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This question is related to to the ( already nearing 2 GB and always increasing size ) blockchain download needed to use the bitcoin network, and is referencing this previous question :
Is "Reclaiming Disk Space" already implemented? How effective will it be?
Please read it before answering

Currently if I have bitcoind running on 20 machines, or 20 bitcoind running on the same machine, each of them need to download and store 2 GB blockchain, total 40 GB diskspace used and much bandwidth to dowload it 20 time.

I think the easiest way to make it better would be to have a "read-only" blockchain, one of the bitcoind writes it and the others only use it read only to check transactions.

This could be used to be my own trusted blockchain provider, for all my machines and bitcoind running, on the same machine or remotely using sshfs or other mounting options.

Now the questions :
1- How to implement this in bitcoind ? easiest way to do this ?
2- can this be a problem for the bitcoin network itself in any way ?

Rules : I dont want answers like "try poolserverj" or "you dont need that" please ;)

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    My question would be, what is the reason you are running bitcoind on 20 machines? You could run it on one or two machines (two if you want to have a backup) and make every other communicate to those two with anything they need. – ThePiachu Mar 17 '12 at 8:50
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    many possible reasons, I want to have more than one backup, I want to povide ssh wallets to my friends, I have small devices who dont have enough diskspace to store the blockchain locally. – neofutur Mar 17 '12 at 17:29
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    anyway "why I need this" is not the question, and "20 machines" is just an example, another why is bitcoin scalibility, and the need of trusted blockchain providers, see slideshare.net/dakami/bitcoin-8776098 particularly the slide 12 ;see also a comment in bitcoin code, main.h around line 1855 : "// FAT32 filesize max 4GB, fseek and ftell max 2GB, so we must stay under 2GB", this could be another reason – neofutur Mar 17 '12 at 17:48
  • I think this is a good idea for further research and development. An untrusted blockchain provider is interesting too, but perhaps so much harder to do as to not be worth it. (How do you prove an output wasn't spent?) – David Schwartz Jun 20 '12 at 0:23
  • I believe a good solution to this problem will soon be using one node that does not prune, and others that prune blocks aggressively (only keep the last few hundred) that bootstrap from the non-pruned one. – Pieter Wuille Aug 18 '12 at 21:30
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I already did working prototype for one bitcoind (with one copy of blockchain) managing multiple wallets: https://bitcointalk.org/index.php?topic=71542.msg96212 It is IMHO easiest thing to to with current codebase and it would fulfill the goal to provide for multiple users' wallets independently while using resources for only one running bitcoind.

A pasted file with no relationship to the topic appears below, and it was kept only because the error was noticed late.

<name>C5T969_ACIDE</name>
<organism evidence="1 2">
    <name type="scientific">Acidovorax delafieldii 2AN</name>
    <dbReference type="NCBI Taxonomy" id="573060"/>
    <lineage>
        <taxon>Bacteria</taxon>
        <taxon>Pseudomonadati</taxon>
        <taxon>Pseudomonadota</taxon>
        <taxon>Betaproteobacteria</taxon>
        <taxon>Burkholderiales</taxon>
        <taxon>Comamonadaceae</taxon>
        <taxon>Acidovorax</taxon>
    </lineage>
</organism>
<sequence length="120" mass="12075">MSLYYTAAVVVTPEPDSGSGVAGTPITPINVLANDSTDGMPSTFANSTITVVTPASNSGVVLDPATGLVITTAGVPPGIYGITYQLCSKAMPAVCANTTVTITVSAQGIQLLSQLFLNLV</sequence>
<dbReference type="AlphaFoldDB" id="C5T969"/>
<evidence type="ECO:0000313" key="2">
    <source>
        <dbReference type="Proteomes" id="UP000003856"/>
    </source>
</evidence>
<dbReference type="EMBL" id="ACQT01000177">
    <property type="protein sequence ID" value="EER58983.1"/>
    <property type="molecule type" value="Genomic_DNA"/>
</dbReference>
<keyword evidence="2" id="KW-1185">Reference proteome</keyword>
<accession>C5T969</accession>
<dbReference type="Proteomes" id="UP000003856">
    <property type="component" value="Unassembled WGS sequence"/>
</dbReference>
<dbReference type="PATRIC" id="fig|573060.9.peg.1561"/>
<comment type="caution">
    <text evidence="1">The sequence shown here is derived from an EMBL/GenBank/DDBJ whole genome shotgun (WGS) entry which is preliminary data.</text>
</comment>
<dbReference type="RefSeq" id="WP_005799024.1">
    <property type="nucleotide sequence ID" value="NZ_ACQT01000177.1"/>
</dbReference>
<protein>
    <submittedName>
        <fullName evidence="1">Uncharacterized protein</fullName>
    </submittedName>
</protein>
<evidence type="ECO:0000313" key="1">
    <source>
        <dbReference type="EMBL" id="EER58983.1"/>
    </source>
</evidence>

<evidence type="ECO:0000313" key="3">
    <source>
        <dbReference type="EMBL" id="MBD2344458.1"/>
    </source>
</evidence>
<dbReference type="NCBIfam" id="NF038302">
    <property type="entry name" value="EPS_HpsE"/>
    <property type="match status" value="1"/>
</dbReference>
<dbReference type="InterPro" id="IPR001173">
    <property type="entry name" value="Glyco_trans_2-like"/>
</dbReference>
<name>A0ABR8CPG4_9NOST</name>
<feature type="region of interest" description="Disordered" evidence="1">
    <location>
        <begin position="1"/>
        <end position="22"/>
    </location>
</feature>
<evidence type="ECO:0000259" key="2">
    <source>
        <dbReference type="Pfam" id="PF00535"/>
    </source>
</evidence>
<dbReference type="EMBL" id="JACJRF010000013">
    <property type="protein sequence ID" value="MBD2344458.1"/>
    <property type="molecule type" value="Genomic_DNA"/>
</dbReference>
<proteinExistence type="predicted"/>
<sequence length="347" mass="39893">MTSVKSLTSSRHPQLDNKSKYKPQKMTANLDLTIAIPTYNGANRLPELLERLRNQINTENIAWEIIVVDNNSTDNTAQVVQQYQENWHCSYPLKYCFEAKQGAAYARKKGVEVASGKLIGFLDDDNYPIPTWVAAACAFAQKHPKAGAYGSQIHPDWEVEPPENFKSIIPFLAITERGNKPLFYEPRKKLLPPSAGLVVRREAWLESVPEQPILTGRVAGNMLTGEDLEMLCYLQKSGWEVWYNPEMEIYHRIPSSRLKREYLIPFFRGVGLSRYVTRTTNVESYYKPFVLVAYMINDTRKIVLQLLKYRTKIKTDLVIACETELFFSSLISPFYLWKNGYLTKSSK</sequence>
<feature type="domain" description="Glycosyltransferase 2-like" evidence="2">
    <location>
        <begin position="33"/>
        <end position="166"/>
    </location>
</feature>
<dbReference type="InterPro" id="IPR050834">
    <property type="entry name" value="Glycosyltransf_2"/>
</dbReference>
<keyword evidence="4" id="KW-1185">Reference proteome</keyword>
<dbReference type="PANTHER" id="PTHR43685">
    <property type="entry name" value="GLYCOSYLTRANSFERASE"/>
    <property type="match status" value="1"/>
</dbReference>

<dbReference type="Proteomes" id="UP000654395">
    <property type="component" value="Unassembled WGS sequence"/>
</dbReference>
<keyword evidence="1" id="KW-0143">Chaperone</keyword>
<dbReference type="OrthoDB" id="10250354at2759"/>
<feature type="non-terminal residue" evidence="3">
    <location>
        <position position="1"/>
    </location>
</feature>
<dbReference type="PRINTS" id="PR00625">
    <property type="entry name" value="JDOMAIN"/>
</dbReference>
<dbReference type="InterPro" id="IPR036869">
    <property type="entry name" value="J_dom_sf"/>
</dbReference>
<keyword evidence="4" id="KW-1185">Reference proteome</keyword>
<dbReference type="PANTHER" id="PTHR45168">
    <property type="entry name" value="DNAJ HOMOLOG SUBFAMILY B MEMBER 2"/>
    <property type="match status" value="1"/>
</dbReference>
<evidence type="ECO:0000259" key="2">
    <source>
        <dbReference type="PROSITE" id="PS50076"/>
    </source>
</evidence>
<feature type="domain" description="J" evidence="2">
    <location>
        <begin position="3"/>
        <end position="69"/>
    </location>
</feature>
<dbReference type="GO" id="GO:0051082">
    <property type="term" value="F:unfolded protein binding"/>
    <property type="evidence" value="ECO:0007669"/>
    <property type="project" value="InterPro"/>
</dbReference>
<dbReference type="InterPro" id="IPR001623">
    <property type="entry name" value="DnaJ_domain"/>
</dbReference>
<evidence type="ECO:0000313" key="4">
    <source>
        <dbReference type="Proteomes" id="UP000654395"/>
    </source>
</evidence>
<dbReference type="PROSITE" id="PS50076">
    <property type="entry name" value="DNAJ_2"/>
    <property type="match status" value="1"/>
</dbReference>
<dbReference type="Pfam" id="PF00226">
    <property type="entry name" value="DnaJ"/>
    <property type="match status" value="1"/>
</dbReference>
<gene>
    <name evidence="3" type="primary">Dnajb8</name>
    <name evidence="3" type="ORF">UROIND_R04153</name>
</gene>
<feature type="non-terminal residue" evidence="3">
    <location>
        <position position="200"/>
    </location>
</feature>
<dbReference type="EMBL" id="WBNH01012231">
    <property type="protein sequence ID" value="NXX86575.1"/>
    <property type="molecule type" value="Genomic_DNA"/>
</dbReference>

But the discussion around it died somehow, looks like nobody tried the prototype and I got only some private inquiries.

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The problem comes down to trusting a third party. The current client only trusts the designation of the genesis block - you can independently verify all the other blocks derive from that, and have been secured by the highest difficulty.

In theory, you could merely store the sequence of hashes of the blocks (32 bytes per block). But when you receive a Bitcoin transaction, you need to have proof that there is:

  1. Sufficient funds coming from the Bitcoin source ("input transaction").
  2. That those funds haven't been spent previously.

The proof that a Bitcoin address has funds is pretty short - you just need to know the block that contains the transaction, and the proof that the transaction hash is part of the "merkle root" of the block (I think this generally requires just a few hundreds of bytes of data, and you don't have to trust the source of the provider - since you verify it yourself against your stored block chain hashes).

But the 2nd part, knowing that the input hasn't already been spent is much harder - you have to "prove a negative". The only way to know that an input hasn't already been used is to look at ALL transactions since the input was created, and verify that none of them spend the input already.

I think you would have to rely on a trusted source, then, that does retain the entire block chain. You could rely on a signed "statement" from a trusted service (or perhaps multiple independent trusted services), that a particular input has not been spent up through a given block.

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    "The problem comes down to trusting a third party", in this case I ll be my own "third party blockchain provider" and I trust myself, I also have a very good PGP and OTC wot, so many friends can trust me too ;) – neofutur Mar 17 '12 at 19:07
  • Also, as I understand it the "light" client I want can check everything he needs, he do have the full blockchain , but its read only – neofutur Mar 17 '12 at 19:09

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